The Lafayette MSA consistently had lower unemployment rates between April and September (the most recent data at the time of this analysis) than the state and nation. But it is worth noting that the number of individuals in the labor force dropped by 10,100 from its February peak to September 2020. Individuals may have dropped out of the labor force for personal or professional reasons associated with the pandemic. For 2021, the MSA will continue to rebound, with dropping unemployment rates. Most of the job growth will likely be in the service-providing sectors as they had the strongest contraction due to the pandemic. As the economy recovers and individuals reenter the workforce, the goods-producing sector (manufacturing and construction) will likely also grow.
Dr. Uric Dufrene, Indiana University Southeast
The year 2020 will go down as a year that observed both the steepest job losses and largest gains for the Louisville metro. April saw unprecedented job losses due to pandemic-induced shutdowns. In the months following, job gains have been strong relative to normal economic conditions, but have yet to fully recover from the massive job losses in the first half of the year. In 2021, we will see additional job gains, and the region is expected to fully recover job losses by late 2021. Growth is expected across all sectors, with strength in manufacturing, professional and business services, leisure and hospitality, transportation and warehousing, and health care.
Dr. Dagney Faulk, Ball State University
Sean Weiss, Ball State University
The Muncie metro continues to see a higher unemployment rate than the state of Indiana. In addition, the region saw more decreases in the already downward trending labor force, with decreases of about 1,600 people between September 2019 and September 2020. This suggests that some people have stopped looking for work or decided not to work during the pandemic. The Muncie metro continues to struggle with a dwindling population, which ultimately affects the labor force and employment. The pandemic adds another barrier. Employment in leisure and hospitality and retail were particularly hard hit during the pandemic.
The leisure and hospitality sector has since recovered, but retail is still about 500 jobs below pre-pandemic levels—in part due to store closings at the Muncie Mall and growing consumer reliance on e-commerce. The Indiana University Center for Econometric Model Research’s forecast shows employment growth of 3.9% in the Muncie MSA for 2021 as the region recovers from the pandemic-induced recession.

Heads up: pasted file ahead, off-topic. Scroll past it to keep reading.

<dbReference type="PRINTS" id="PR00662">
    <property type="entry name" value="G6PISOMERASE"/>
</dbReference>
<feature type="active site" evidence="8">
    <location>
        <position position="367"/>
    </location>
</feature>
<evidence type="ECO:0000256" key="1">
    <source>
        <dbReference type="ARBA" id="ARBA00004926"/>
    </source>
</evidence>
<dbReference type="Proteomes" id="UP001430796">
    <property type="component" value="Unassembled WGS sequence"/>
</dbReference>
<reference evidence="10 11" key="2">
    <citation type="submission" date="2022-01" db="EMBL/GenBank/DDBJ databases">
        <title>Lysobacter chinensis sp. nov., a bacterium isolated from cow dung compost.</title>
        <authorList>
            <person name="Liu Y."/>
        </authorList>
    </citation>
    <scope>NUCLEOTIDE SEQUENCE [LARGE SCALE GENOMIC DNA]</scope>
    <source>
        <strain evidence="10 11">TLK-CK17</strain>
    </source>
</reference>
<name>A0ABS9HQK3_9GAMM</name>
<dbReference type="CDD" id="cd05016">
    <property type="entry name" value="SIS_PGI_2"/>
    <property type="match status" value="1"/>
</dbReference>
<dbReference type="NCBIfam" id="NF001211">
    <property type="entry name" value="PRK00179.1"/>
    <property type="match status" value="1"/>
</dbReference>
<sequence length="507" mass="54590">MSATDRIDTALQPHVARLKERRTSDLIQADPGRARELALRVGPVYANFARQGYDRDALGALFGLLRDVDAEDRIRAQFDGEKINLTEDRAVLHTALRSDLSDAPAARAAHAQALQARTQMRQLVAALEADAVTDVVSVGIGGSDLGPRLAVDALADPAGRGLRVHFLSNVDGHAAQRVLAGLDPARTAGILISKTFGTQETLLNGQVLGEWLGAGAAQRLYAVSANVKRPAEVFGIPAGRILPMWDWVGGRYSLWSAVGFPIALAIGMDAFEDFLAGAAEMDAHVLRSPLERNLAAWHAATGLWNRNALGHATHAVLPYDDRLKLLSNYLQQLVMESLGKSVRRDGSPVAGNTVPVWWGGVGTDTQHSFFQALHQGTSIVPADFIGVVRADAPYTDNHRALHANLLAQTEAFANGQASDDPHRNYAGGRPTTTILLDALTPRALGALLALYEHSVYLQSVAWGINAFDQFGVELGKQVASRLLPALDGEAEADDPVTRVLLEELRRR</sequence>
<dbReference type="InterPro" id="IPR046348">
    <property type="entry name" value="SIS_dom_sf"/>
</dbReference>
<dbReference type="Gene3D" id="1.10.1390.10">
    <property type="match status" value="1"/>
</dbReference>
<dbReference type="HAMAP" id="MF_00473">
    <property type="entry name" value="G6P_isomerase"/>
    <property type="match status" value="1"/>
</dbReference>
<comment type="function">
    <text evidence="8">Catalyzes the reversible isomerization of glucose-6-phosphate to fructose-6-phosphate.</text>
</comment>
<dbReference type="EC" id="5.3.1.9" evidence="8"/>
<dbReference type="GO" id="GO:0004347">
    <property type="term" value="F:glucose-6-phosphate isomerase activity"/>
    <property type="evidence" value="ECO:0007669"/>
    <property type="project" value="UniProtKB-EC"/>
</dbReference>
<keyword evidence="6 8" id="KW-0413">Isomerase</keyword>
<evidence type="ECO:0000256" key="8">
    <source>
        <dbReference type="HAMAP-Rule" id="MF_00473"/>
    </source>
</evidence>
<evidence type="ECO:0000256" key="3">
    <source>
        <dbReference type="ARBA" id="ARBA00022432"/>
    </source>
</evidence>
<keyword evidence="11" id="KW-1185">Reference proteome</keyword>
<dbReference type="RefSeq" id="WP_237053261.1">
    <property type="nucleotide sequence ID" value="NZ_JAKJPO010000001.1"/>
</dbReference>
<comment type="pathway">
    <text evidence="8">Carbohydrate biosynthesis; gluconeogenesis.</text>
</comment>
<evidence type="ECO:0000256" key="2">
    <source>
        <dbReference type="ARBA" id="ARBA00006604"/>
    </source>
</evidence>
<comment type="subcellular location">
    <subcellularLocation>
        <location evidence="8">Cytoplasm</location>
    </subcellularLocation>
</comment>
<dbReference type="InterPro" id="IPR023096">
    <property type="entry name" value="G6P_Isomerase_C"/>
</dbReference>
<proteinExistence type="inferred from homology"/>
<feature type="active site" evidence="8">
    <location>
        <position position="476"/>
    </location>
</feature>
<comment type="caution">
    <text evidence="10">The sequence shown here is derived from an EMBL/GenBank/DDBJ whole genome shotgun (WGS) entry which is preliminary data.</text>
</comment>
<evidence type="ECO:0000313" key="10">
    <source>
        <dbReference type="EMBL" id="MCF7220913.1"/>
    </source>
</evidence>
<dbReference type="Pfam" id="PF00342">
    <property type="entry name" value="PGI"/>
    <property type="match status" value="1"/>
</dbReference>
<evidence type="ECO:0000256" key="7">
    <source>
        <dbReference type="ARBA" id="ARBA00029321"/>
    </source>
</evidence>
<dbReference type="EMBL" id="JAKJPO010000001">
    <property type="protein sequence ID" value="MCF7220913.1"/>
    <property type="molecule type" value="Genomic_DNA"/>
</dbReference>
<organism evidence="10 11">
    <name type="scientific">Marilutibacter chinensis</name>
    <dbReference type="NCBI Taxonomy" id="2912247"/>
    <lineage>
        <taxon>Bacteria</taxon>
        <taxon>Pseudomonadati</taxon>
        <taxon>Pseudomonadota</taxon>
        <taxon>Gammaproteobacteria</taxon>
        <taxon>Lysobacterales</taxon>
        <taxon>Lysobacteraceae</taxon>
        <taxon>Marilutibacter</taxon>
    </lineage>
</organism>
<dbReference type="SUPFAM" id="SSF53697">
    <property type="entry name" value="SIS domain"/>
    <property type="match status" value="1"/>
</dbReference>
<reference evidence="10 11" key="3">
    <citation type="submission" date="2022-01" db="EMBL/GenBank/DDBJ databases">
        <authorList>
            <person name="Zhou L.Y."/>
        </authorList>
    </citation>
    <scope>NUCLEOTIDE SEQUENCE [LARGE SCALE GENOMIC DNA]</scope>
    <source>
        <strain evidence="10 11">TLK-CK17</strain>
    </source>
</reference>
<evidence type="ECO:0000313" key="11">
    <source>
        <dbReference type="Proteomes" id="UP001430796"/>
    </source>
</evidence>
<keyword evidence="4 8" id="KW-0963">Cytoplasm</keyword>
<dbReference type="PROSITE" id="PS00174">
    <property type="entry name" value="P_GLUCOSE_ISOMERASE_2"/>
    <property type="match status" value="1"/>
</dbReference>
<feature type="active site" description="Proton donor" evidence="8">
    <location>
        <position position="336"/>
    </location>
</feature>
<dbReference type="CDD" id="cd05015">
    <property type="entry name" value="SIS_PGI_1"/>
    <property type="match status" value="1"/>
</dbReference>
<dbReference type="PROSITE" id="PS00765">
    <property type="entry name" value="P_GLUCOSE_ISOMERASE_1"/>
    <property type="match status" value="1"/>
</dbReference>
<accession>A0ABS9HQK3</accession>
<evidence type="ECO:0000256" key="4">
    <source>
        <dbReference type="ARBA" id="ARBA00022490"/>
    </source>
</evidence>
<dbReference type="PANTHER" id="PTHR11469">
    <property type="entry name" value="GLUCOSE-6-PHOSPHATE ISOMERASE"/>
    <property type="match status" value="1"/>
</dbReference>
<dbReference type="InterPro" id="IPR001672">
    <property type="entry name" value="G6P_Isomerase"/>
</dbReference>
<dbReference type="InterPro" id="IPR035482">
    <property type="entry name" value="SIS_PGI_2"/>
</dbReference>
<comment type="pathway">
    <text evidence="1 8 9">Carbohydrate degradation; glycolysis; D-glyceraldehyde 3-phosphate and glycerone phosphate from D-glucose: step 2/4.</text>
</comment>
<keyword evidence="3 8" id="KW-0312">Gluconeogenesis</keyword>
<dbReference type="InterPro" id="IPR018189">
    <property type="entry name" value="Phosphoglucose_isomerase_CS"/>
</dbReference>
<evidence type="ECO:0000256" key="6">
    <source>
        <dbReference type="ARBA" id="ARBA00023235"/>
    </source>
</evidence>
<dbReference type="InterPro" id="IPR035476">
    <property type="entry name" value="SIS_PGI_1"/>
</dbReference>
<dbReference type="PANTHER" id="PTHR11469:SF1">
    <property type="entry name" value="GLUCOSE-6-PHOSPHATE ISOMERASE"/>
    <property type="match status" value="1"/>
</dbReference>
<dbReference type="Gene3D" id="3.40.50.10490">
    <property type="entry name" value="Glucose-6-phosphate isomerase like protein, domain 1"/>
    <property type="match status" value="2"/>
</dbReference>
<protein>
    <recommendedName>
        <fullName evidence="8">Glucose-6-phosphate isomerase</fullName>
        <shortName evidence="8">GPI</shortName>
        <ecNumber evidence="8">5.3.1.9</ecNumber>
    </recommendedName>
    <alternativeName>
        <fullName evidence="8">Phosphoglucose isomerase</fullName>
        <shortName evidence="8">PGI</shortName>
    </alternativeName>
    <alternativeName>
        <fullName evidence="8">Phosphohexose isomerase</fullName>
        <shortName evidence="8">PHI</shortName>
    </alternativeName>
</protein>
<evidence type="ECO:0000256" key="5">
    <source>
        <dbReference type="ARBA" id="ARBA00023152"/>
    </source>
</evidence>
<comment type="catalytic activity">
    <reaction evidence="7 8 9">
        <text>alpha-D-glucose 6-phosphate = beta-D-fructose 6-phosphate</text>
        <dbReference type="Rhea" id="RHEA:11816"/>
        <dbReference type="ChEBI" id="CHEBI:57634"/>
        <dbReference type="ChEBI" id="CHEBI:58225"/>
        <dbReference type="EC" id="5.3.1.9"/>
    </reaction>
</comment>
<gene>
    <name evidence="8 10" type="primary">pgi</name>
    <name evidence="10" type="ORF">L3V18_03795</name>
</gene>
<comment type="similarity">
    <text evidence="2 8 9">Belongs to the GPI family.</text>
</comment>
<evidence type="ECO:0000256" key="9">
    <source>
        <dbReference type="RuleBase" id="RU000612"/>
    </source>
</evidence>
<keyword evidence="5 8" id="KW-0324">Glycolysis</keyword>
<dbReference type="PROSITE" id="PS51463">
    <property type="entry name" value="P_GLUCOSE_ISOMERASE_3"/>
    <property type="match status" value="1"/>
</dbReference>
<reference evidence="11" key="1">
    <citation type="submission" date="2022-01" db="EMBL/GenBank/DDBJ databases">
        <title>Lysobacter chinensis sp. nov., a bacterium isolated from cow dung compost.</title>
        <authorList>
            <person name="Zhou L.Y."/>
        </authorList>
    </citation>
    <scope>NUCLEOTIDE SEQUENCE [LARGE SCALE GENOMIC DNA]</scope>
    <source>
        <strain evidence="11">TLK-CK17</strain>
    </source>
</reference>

Dr. Robert Guell, Indiana State University
Dr. Kevin Christ, Rose-Hulman Institute of Technology
It has long been taken as permanent and divine truth that Terre Haute suffers more and longer during recessions than the state and nation, but with the local unemployment rate falling faster than the U.S. rate, that does not appear to be the case this time. Both the casino and the convention center projects (likely to contribute more than $150 million in construction spending) are now likely to open in late 2021, ready to greet eager patrons in a post-pandemic world. For once, the timing couldn’t be more perfect. Add to that an unexpected coup of a $40 million Veteran’s Administration clinic on the city’s east side, the construction business in Terre Haute will be peaking at exactly the time when the rest of the economy is simply trying to figure out how to operate in the midst of the pandemic.
In a sense, because of this uncharacteristically good timing, construction spending will keep the local economy afloat while the economic crisis spawned by the pandemic stalls other important sectors. These projects are likely to see the regional economy through whatever economic havoc the pandemic continues to wreak. We would be remiss, however, if we did not note that these relatively fortuitous developments are taking place against the backdrop of continuing population and employment decline.
Visit www.ibrc.indiana.edu/ibr to read the in-depth metro analyses, as well as projections for the nation, state, financial markets and more.